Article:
It must have spooked David Gedge, singer and guitarist of Cinerama (and, lest we forget, hero and frontperson from Leeds’ sorely-missed The Wedding Present) to have been voted one of the Bustiest men in America. Imagine: over his morning coffee, he opens that fateful envelope with no return address, and the photocopied pages from the Fall 2000 issue of Bust spill out onto his Weetabix.
That short and glowing profile by Marcelle Karp must’ve scrambled the poor guy’s brains, because Torino, Cinerama’s latest full-length, is an album of simultaneously huge and fragile proportions. Like their last album, Disco Volante (2000), this one is indelibly stamped with bursting-at-the-seams Steve Albini production. Albini’s previous work with Shellac, Low, Silkworm, The Breeders, and (surprise!) The Wedding Present has proved to be unparalleled in-the-red rockage. Tracks like “Starry Eyed”, which sounds like the fist-pumping rocker that Burt Bacharach wishes he could write, showcase the quiet-loud magic that Albini can conjure with talented songwriters (Gedge and his guitarist Simon Cleave share writing duties on most of the album).
But that enormous production works equally well on songs “Cat Girl Tights”, with its woozy waltzing strings and chunky guitars (Cleave sounds like he’s literally scraping pebbles out of his fretboard), and “And When She Was Bad”, which starts with a literal gasp from Gedge and a gently strummed guitar, adds a xylophone and an ethereal melody line from Sally Murrell (Gedge’s partner), before everything explodes into a sweeping orchestral pattern, complete with drummer Kari Paavola and bassist Terry de Castro adding a solid low-end while Cleave sprays feedback all over the place. The song lulls us into a quiet strings and guitar before ending. What’s amazing about the production is that the guitar feedback is compressed enough to remain buried underneath the strings. At the same time that Cinerama hits the big sounds, they also stroke the delicate ones, too, such as the bells at the end of “Quick, Before It Melts”, the sound of wind that opens and closes “Starry Eyed”, and the field recording that begins “Health and Efficiency”.
Lyrically, the band is back with another collection of songs dissecting love and/or lust, as well as falling in and/or out of the same. Legendary London DJ and tastemaker John Peel has said of Gedge, “This boy . . . has written some of the best love songs of the rock ‘n’ roll era.” To this end, Gedge is incredibly adept at conjuring oceanic emotions and huge situations out of minute details. In “Get Up and Go”: “When, finally, I wake up / You’re removing last night’s makeup / You turn your head / And then crawl back into bed”. In “Cat Girl Tights”: “And how we spent / Those winter nights / Just sat by the fire / You in your cat girl tights”. In “Get Smart”: “I heard exactly what you said / But I know that he slept in our bed / You should really take more care / Because all it took was a single hair”. The opening lines to “Airborne” — “And I was watching you / From the observation deck / Until your plane became / A shiny speck” — expresses more sadness than any country-and-western cry-in-your-beer song can.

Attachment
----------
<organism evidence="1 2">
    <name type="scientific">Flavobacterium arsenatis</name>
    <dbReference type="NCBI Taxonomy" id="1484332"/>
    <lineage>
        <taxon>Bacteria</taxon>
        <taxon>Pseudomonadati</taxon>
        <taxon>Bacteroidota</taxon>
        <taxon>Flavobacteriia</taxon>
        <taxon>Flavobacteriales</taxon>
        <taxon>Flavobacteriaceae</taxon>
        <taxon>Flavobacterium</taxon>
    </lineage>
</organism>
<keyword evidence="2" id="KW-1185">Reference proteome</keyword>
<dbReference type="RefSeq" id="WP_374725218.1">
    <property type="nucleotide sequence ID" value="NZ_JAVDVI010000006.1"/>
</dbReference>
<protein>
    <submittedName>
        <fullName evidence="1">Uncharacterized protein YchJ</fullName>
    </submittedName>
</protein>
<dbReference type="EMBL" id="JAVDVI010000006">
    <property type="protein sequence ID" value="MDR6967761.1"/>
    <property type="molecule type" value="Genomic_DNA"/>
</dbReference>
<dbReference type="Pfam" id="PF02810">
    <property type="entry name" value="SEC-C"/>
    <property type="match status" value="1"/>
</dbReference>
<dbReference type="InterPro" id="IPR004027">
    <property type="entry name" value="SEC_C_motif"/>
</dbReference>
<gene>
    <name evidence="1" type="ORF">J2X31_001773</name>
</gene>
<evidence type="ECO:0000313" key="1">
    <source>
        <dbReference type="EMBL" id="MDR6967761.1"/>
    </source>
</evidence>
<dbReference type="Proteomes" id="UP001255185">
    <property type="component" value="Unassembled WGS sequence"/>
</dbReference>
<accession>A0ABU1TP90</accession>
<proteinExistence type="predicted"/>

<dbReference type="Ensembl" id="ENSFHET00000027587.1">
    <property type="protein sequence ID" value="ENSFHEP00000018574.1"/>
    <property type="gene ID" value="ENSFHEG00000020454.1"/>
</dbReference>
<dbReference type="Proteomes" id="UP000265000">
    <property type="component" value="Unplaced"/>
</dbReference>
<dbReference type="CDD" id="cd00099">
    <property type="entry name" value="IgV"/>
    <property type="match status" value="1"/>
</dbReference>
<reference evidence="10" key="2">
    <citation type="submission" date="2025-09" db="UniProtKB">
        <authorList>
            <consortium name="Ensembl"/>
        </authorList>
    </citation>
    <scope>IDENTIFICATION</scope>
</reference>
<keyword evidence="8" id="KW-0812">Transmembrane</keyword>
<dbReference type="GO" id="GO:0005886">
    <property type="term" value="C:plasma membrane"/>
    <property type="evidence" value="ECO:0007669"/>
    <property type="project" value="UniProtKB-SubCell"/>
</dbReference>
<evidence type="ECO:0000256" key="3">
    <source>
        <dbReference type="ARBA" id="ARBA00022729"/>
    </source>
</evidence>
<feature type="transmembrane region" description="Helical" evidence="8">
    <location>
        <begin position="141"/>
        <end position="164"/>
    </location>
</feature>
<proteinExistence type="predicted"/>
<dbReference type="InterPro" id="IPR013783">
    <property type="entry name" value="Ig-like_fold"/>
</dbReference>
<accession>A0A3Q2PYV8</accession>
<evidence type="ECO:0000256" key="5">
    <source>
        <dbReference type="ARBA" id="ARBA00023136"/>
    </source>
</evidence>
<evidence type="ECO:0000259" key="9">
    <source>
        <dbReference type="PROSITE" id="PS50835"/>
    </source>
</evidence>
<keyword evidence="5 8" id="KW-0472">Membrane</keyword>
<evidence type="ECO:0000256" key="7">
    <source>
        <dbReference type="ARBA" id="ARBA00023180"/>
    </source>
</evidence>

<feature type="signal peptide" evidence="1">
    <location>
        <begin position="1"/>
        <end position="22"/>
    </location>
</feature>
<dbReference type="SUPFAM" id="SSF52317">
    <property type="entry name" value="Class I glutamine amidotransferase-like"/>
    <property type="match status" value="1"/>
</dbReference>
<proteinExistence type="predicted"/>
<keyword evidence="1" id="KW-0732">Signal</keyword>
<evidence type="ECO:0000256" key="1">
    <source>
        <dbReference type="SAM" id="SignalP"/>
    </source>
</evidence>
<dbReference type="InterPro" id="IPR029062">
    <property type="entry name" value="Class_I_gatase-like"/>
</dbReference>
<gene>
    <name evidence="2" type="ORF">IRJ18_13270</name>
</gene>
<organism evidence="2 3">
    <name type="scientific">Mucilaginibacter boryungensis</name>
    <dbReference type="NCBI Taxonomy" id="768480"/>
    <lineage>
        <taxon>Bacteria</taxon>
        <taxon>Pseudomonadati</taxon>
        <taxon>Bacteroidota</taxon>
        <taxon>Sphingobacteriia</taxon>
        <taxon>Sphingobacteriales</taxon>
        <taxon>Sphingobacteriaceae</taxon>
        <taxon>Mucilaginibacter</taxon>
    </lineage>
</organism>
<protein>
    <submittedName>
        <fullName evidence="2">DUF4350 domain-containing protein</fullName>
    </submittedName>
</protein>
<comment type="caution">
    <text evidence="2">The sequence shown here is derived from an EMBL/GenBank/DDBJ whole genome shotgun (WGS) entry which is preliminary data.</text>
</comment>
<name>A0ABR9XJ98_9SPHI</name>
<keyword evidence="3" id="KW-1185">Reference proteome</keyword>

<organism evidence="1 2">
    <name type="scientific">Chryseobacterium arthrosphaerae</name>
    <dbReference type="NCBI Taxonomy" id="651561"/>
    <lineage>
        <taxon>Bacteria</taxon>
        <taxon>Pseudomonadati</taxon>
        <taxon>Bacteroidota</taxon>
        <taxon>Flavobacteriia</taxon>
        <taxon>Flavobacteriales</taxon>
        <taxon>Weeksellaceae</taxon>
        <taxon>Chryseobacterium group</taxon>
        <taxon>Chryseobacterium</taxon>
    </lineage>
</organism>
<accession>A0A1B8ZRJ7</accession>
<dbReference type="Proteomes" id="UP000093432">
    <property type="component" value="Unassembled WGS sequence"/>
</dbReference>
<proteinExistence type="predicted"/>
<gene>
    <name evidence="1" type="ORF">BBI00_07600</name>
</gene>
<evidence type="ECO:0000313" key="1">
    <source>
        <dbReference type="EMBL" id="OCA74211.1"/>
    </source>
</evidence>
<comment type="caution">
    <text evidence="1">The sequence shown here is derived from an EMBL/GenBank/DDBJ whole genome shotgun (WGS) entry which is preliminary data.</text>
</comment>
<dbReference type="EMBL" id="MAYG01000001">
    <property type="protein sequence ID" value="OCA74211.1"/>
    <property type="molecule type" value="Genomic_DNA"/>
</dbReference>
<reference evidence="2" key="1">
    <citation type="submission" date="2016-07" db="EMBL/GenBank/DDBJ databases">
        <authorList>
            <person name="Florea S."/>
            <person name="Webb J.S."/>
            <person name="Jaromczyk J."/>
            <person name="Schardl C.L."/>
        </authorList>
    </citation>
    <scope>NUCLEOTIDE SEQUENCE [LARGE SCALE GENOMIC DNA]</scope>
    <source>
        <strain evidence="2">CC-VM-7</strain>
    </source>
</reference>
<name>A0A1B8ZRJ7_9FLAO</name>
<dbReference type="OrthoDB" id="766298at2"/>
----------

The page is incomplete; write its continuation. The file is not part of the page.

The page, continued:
Despite Peel’s thumbs-up, though, Gedge does lean heavily on the cringeworthy lyric. One of the more egregious rhymes that’s impossible to dislodge from your subconscious is on Disco Volante‘s “Because I’m Beautiful”. In that song, Gedge rhymes “premium” with “bohemian.” On Torino, when he ends a line “sleazy,” you can bet your last shilling that “easy” is going to end the next line. (He’s not beyond using that couplet twice!) And I’m still not sure what to do with his line, “But everything was so clear-cut / And this is such a cliché but / You don’t appreciate the joy until you lose it” in “Health and Efficiency”.
There’s also the matter of Gedge’s narrators’ love-hate relationships with the women in his songs. On “Two Girls”, the narrator says about one partner: “But she charms me / She harms me / She fights me / Delights me / She breaks me / She takes me / She eats me / She defeats me”. The speaker on “Estrella” admits infidelities to a partner, saying, “I am not the man for you”. And, read together, “Quick, Before it Melts” and “Tie Me Up” create a sado-masochistic song suite; they are addressed to a (potential) tease of who the narrator demands dominance in the bedroom.
However difficult it is to not read misogyny into these lyrics, we could also read the lyrical relationships Gedge’s narrators have with the partners they’ve lost (or are in the process of losing) another way: as nostalgic memories. This feeling of joyful longing for earlier, uncomplicated times shines in “Health and Efficiency”, the album’s finale. Its swelling, majestic strings complement the recall of days when the couple in the song was “young and free”, when coffee still “tasted funny”.
Keeping these concerns in mind, and taking into consideration the pseudo-cheesecake ’60s photographs that have adorned Cinerama’s recent releases, maybe Bust should revoke their reward.
Or should they? Of course, just as there are two ways of reading Gedge’s lyrics, there are two ways of seeing this artwork: as a nostalgic celebration of the antiquated mores of a long-gone decade, or as an ironic commentary on those mores. For proof of the latter, check out the poolside beaus and belles frugging next to an open package of weenies on the band’s 2001 John Peel Sessions. And while you’re at it, try not to giggle.